Consistency is likely the most underrated metric when observers study successful people and top performers in their respective fields. Raw talent and ability are noted without fail, but what one doesn't see is the number of hours and consistent training one has put into their craft through the years to be able to perform the way they do.
Consider the following idea: conventional success is the product of pursuing a goal over a period of time where improvement allows someone to meet that goal. I qualified the statement with the word conventional because how people define success varies, but suppose the goal is to be able to perform a single squat of a certain weight, a specific amount of pull-ups, or to send a particular project within physical reason -- these goals here are well defined and there are metrics associated with them that can be used to determine progress. If my goal is to be able to do 10 pull-ups without stopping, then my progress in being able to do five on the first week of my training, and eight on my third week of training can be used as an indicator that I am making progress toward reaching my goal.
When you set a goal that has a relatively low bar, meeting the goal itself ends up becoming the feedback to let you know that you're meeting it -- this is obvious and is quite the tautology (it's a "self-fulfilling prophecy"). But, what if you're not meeting the goals you've set out for yourself, and the metrics are not indicating that you're improving? In other words, what if you've reached a plateau?
When I wrote about consistency earlier, I used it in the context of training and sticking with a goal. Underpinning consistency is patience -- without patience, you wouldn't be able to stick to goals that require long term consistent training. The caveat here is that a person's patience wears thin when they're pursuing a goal without getting any meaningful feedback, or when they regress in progress. Often when this happens, the person decides that the goal is too difficult and they end up losing interest and move onto someone else. When this happens, they're more than likely prematurely giving up on the goal.
The Key Is In Reading the Feedback
Meaningful goals, particularly goals that are worth pursuing, often requires non-trivial amounts of planning and work. Moreover, these goals invariably have plateaus where feedback is haltingly inconclusive, or seemingly nonexistent. When you find yourself in such a situation, it's important to be able to recognize it and read it as feedback itself. In other words, you need to treat negative (nonexisting) feedback as helpful feedback that propels you to study what you might need to do to improve and further progress.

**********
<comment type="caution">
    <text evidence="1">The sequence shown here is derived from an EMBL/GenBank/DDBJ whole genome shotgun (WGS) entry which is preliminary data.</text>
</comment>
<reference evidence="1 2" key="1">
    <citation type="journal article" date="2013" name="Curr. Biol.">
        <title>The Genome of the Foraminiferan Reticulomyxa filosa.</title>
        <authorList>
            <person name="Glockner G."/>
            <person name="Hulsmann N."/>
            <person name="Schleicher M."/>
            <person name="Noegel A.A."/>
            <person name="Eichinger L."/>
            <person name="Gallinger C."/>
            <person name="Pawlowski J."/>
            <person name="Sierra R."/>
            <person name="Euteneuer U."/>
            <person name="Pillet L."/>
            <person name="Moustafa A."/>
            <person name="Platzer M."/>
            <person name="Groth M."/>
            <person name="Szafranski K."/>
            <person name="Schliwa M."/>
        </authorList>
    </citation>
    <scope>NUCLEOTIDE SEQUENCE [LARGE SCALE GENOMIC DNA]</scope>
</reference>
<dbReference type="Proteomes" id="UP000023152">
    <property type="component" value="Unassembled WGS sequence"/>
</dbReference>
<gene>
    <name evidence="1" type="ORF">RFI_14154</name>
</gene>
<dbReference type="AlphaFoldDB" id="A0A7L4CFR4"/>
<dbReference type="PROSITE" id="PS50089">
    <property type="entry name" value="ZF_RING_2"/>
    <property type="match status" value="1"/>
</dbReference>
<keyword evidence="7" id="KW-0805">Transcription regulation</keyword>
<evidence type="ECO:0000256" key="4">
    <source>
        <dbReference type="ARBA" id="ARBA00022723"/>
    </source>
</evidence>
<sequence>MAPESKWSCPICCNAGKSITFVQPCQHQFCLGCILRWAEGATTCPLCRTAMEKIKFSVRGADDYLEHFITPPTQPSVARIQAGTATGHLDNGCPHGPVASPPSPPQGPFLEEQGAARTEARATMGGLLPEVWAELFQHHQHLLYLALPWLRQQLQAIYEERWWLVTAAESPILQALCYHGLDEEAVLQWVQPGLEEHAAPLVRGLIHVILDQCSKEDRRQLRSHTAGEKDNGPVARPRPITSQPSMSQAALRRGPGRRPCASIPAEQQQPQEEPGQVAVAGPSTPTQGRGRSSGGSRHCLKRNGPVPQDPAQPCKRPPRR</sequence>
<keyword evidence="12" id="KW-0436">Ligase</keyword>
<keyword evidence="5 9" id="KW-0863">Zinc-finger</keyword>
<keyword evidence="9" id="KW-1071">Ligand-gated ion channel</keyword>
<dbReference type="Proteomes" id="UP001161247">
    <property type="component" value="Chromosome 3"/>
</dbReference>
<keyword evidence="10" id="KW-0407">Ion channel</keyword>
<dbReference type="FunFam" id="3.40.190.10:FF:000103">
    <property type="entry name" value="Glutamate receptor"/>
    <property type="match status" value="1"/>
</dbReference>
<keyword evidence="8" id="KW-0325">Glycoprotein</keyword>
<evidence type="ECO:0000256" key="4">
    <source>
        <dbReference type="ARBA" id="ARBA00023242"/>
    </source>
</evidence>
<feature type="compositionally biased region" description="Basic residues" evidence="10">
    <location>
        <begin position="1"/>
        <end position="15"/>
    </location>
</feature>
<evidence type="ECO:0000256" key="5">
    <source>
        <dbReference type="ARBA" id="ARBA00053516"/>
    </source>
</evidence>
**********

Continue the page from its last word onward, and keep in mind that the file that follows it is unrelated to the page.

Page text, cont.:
When I was more involved in powerlifting, I used a fitness program called "5x5 StrongLifts" to help track my progress and to improve. If you're unfamiliar with this program, it's a popular weightlifting program that helps you improve the amount of weight you lift in various exercises. The program is meant to be simple -- you do five sets of five repetitions for three different types of lifts on alternating days. If you are able to successfully complete the exercise, you add an additional five pounds to the exercise for the subsequent session. If you fail, you attempt the same lift with the same amount of weight for the next session. If you fail too many times, you lessen the weight in order to complete the lift. Borrowing from the program's motto, failing is part of the process. Phew, that was a mouth full.
In "5x5", when you reach a plateau and continue to work on passing the threshold, you're essentially given the invitation to experiment with improving your technique and make iterations to see if it helps with your progress. For example, while squatting, you might find that your form needed adjustment that helps with your core strength and ends up providing you enough strength to meet your next goal. Or, perhaps it's a mental connection that needed to be formed to properly engage your muscles that leads you to complete the lift. I often refer to this program and its philosophy whenever I explain my beliefs about goalsetting and improvement in climbing.
React Incrementally To Plateau
Once you recognized that you've reached a plateau, it's important to not react drastically or prematurely to it. I've seen some friends and people quickly give up their goal and writing it off as it being too difficult for them, and that it's something completely out of their reach. From my observation, these people are often high performers and achievers in other areas, such as in their professional lives; they're so used to being good at what they do that they cannot bear being bad at something new, such as climbing (the sport is still such a novelty that many adults have never climbed before), so they are prone to improper goal setting and have little patience for failure and plateaus.
In such an instance, it's important for people, particularly high performers, to dial down their reaction to plateaus and make small incremental changes for experimentation.
Consistency is key, as is patience; pay attention to all feedback, and react accordingly. This is how you improve, and this approach helps with achieving your goals.